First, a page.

Sony Pictures Television Networks announced this week that it will acquire a 95 percent majority stake in anime distributor FUNimation Entertainment. The acquisition values the company at $150 million, and will have founder and CEO Gen Fukunaga retaining his position and a minority stake in the company. At 95 percent, Sony’s buy in is $143 million, Variety reports.

“With the acquisition of FUNimation, the combined [intellectual property] of Anime, Kids Station and FUNimation allows us to deliver the best anime to fans across all screens and platforms,” said Andy Kaplan, president of worldwide networks for Sony Pictures Television, in a prepared statement.

FUNimation’s Fukunaga also chimed in, saying that “with FUNimation’s long-established leadership position in anime and Sony’s direct access to the creative pipeline in Japan, it will be a great partnership to take FUNimation to the next level.

Brace for it

If you watch anime, there a lot of potential repercussions from this. Sony Pictures Television operates Japan’s satellite anime channel, Animax, and the streaming service Crackle, and holds a majority stake in the anime channel Kids Station, notes Anime News Network.

This gives FUNimation direct access to some Japanese studios, making the difficult and costly process of licensing shows a potential non-issue, though that’s been less of a problem in recent years. Similarly, access to a company with decades of experience in the industry could give Sony the brainpower it needs to make anime-to-live-action adaptations successful.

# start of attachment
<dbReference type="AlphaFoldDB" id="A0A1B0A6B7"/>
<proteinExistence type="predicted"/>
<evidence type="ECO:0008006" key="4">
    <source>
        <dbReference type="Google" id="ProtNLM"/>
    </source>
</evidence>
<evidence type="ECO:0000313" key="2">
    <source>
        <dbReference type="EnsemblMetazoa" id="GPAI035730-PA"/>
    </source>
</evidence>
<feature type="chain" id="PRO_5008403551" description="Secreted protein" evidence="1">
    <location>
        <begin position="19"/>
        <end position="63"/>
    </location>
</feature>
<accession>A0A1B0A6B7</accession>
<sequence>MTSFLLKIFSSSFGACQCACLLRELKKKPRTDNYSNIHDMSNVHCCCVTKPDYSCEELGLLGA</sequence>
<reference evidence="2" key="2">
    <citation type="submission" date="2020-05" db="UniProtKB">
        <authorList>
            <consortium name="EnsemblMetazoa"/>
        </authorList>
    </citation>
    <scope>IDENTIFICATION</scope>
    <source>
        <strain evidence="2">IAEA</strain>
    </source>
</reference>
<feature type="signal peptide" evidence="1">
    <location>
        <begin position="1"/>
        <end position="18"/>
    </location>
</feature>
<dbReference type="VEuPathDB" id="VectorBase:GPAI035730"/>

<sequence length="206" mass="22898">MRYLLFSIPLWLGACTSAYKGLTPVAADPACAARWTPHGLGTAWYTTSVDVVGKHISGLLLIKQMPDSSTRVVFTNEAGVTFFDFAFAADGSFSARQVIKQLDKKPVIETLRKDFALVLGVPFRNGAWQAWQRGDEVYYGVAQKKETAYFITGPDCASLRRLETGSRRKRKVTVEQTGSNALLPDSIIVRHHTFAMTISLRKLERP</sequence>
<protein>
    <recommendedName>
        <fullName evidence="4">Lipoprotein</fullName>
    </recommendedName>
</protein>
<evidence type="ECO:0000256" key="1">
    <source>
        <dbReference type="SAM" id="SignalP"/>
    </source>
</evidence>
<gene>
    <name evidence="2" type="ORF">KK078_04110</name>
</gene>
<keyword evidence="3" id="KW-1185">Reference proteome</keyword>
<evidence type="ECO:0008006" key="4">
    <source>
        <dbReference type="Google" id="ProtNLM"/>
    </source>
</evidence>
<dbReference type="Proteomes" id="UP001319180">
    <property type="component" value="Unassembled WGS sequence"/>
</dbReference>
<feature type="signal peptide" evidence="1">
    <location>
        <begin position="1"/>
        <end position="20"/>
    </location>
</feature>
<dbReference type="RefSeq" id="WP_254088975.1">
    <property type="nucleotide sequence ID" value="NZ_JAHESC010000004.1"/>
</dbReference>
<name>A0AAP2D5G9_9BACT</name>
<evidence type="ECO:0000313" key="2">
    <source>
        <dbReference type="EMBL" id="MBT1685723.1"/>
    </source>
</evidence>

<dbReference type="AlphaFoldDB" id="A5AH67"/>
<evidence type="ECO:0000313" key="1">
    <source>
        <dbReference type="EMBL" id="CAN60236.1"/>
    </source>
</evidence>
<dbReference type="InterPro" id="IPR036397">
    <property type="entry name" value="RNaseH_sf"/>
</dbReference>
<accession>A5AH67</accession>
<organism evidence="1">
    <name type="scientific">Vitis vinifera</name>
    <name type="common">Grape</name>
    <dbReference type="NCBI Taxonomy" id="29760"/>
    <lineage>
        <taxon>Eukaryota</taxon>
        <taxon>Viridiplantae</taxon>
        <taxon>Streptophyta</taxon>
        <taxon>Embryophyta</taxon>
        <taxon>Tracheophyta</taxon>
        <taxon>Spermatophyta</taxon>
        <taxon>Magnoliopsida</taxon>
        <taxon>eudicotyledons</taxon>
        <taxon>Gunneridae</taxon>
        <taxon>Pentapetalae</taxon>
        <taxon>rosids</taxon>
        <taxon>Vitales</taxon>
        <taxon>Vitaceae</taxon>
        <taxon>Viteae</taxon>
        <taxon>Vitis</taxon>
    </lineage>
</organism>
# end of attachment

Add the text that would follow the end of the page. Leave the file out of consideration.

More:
At the same time, though, Crunchyroll is very much a dominant force in anime streaming, offering shows as they’re broadcast in Japan. For years, the gap between the Japanese release of a show and the American release plagued the industry, creating a ripe environment for grey-market fansubs and straight-up piracy. Crunchyroll started as an illicit streaming site, but helped turn simulcast anime into a real business model that Japanese anime studios and American distributors could rely on. FUNimation has been allied with Crunchyroll since last year to bring the distributor’s shows to the service.

Sony, however, has its own streaming service, Crackle, and it’s possible the company would prefer to move content to its own platform. Sony Pictures in general has struggled the last few years as well, making any move, however tangential, a concern for anime fans.

It’ll likely be a while before anime fans see how this all shakes out, but it’s going to be one to keep an eye on moving forward.